The c-lightning team is pleased to announce the release of c-lightning v0.9.0. This is a significant release — delayed by a month from our regular two-month release cadence.
c-lightning v0.9.0 encompasses the work of twenty-one c-lightning contributors, eight of whom are first-time contributors! 🎉
Some of the most notable changes with this release:
- Advanced multi-part payments: The completely rewritten pay plugin will now split payments if the receiver supports it; initially into under 10,000sat parts, then as required when retrying payments. c-lightning has supported receiving multi-part payments since v0.8.0 in December 2019.
- Support sending
keysendpayments: The rewritten pay plugin now supports
keysendsending (c-lightning has been able to receive
keysendpayments since 0.8.2 in May 2020).
- Watchtower support: The plugin infrastructure has been improved so that signed penalty transactions are handed to the
commitment_revocationhook, for easy integration with external watchtower services.
- PSBT internals: The internal transaction representations have been migrated to the Partially Signed Bitcoin Transaction format. This laid the foundation for better integration with other wallets and complex multi-channel negotiations in coming releases.
Based on Christian Decker’s research on channel capacities and success rates, we’ve leapfrogged from having zero support for built-in, multi-part payments to having an advanced, parallel, multi-part payment implementation. It’s specifically designed to be extended, and that will be a rich source of improvements in the coming c-lightning versions.
By using random segmentation of parts, there are also immediate privacy benefits, since most invoices are a round number of satoshis (which allowed an intermediate node to estimate the distance to the final destination).
A coming post will detail the research and design of our implementation, so the entire network can benefit from more sophisticated use of this feature.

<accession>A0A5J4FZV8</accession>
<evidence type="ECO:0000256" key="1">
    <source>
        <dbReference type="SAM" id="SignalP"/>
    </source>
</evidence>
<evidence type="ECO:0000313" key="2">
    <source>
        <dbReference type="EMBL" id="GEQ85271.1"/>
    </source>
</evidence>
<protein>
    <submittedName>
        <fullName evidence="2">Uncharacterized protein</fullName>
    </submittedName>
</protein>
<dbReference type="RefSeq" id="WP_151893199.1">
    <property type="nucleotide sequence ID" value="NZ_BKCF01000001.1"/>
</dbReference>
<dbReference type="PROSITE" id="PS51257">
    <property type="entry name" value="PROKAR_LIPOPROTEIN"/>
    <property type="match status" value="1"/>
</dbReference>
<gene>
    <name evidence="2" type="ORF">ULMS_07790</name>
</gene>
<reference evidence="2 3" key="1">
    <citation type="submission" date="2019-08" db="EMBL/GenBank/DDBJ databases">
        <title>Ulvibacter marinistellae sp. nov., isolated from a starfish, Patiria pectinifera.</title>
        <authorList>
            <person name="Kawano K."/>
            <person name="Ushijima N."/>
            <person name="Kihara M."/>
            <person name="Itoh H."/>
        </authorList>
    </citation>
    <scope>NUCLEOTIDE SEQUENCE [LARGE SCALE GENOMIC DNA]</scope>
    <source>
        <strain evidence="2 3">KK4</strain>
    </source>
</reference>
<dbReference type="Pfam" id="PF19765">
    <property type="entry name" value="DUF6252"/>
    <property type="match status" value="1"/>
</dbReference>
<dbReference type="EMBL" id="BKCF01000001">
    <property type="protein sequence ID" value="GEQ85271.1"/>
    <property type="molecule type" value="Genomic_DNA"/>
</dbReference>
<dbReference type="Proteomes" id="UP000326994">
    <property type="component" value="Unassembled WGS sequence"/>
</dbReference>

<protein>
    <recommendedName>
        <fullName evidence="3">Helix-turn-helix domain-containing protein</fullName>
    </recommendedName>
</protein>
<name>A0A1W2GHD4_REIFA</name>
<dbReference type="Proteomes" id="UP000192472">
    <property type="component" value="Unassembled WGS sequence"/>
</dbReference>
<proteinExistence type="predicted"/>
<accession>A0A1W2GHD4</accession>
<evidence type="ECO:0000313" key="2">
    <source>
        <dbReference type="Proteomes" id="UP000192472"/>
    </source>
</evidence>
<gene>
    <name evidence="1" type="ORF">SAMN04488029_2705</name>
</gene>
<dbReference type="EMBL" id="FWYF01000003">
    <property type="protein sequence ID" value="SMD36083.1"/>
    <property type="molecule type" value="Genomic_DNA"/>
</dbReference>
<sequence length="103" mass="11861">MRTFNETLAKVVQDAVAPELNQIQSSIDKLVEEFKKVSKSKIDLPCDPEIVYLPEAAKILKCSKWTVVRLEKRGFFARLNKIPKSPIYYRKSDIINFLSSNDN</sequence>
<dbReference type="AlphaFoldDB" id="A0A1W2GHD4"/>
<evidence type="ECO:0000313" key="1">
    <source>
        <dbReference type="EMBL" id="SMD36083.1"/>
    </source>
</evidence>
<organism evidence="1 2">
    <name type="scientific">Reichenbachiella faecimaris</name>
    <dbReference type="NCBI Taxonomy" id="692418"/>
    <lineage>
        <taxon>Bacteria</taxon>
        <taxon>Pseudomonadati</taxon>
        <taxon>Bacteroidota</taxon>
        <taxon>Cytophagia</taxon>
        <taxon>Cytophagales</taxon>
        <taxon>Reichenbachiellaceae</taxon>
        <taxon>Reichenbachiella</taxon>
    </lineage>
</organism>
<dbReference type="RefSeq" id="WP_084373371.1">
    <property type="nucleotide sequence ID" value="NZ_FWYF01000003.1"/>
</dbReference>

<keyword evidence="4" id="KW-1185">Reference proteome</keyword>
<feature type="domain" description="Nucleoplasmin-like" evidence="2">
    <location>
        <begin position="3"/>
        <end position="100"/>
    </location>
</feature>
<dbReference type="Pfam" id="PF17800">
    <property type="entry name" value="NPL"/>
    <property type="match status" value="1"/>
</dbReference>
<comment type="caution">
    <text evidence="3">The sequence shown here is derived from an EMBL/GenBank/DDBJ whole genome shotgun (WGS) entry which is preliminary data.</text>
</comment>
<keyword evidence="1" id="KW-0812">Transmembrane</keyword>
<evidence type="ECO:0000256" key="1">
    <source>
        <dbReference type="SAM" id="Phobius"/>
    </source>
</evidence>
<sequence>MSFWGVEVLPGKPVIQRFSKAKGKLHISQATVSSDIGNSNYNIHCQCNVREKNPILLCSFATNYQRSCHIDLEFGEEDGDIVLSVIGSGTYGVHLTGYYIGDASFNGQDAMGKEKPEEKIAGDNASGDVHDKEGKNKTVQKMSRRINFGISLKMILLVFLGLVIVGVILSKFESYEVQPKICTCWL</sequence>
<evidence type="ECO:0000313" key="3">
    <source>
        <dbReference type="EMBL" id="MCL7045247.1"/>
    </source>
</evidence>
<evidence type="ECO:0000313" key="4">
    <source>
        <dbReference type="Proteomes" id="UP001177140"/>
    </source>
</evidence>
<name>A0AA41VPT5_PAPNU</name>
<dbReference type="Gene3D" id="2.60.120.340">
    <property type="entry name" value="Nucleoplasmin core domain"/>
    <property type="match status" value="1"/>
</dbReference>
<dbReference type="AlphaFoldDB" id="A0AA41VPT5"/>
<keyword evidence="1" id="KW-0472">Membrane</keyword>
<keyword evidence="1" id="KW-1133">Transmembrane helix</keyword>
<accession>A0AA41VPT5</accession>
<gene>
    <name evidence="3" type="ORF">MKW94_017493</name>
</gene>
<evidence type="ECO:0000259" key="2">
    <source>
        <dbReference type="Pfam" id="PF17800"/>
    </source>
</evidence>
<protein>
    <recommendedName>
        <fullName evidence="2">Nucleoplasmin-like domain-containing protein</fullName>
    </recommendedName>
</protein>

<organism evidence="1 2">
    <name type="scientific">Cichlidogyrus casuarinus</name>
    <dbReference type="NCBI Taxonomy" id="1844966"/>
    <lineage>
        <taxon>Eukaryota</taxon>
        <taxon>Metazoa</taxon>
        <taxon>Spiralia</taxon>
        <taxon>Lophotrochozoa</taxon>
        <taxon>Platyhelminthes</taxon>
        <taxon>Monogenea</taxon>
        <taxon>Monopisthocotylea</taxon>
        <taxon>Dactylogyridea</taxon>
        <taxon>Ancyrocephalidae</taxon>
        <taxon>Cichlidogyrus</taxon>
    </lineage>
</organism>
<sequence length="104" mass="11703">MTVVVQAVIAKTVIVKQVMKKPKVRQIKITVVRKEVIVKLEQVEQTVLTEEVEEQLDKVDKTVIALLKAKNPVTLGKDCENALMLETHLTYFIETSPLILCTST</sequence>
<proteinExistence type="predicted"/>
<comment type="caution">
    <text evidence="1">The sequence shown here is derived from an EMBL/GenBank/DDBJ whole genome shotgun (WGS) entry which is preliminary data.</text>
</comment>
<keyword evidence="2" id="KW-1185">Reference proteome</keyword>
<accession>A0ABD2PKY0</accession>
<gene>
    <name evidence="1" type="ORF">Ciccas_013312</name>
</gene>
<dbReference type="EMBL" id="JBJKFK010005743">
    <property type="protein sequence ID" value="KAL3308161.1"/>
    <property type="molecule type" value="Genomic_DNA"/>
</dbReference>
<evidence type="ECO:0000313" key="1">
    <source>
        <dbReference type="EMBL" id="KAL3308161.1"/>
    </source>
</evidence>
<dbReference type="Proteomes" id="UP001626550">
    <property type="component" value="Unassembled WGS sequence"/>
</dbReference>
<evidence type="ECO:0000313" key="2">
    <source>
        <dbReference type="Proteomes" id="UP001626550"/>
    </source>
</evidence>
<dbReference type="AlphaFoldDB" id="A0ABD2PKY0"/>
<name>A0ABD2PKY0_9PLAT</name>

Coin Movements to Keep Accountants Happy
There are many ways that c-lightning spends funds:
- Opening channels
- On-chain fees for unilateral closes
- Sending funds on-chain
- On-chain fees penalty transactions
- And many others!
In theory, you could track all of these and query various APIs to reconstruct all your sats, but it’s far better to have a single API that will report all of them in a consistent format.
That’s what Lisa Neigut’s
coin_movement API provides: a stream of annotated credits and debits indicating exactly when and how funds are moved. Unfortunately implemented too late for this year’s tax return, it will be an invaluable tool for next year and we expect many plugins to be developed to present this in different formats.
Several of our interfaces already supported the PSBT (BIP 174) format; now Lisa has done a massive internal conversion so they all can.
There are new low-level APIs for manipulating them:
fundpsbt asks the wallet to create a PSBT using unreserved inputs to pay for a certain amount of output,
utxopsbt uses the given outputs to directly generate the PSBT.
unreserveinputs APIs allow for fine-grained control over what the wallet will use to fund new PSBTs. These APIs now produce RBF-replaceable transactions, too.
In the coming releases, existing interfaces will be migrated over to use these internally. It’s now also simple to implement coin control, replace-by-fee, and simpler-to-implement, multiple, simultaneous
fundchannel! And of course, as hardware and other external wallets adopt the PSBT format, integrating them with c-lightning becomes a simple matter of coding.
We’re excited about the new features and groundwork included in c-lightning v0.9.0. Stay tuned for more, coming soon!
If you want to get started using c-lightning or c-lightning development, check out Rusty Russell’s “Getting Started” webinar. We can also be found on IRC (#c-lightning on Freenode) as well as on GitHub reviewing bugs, feature requests, and new code!
Note: This blog was originally posted at https://medium.com/blockstream/new-release-c-lightning-0-9-0-e83b2a374183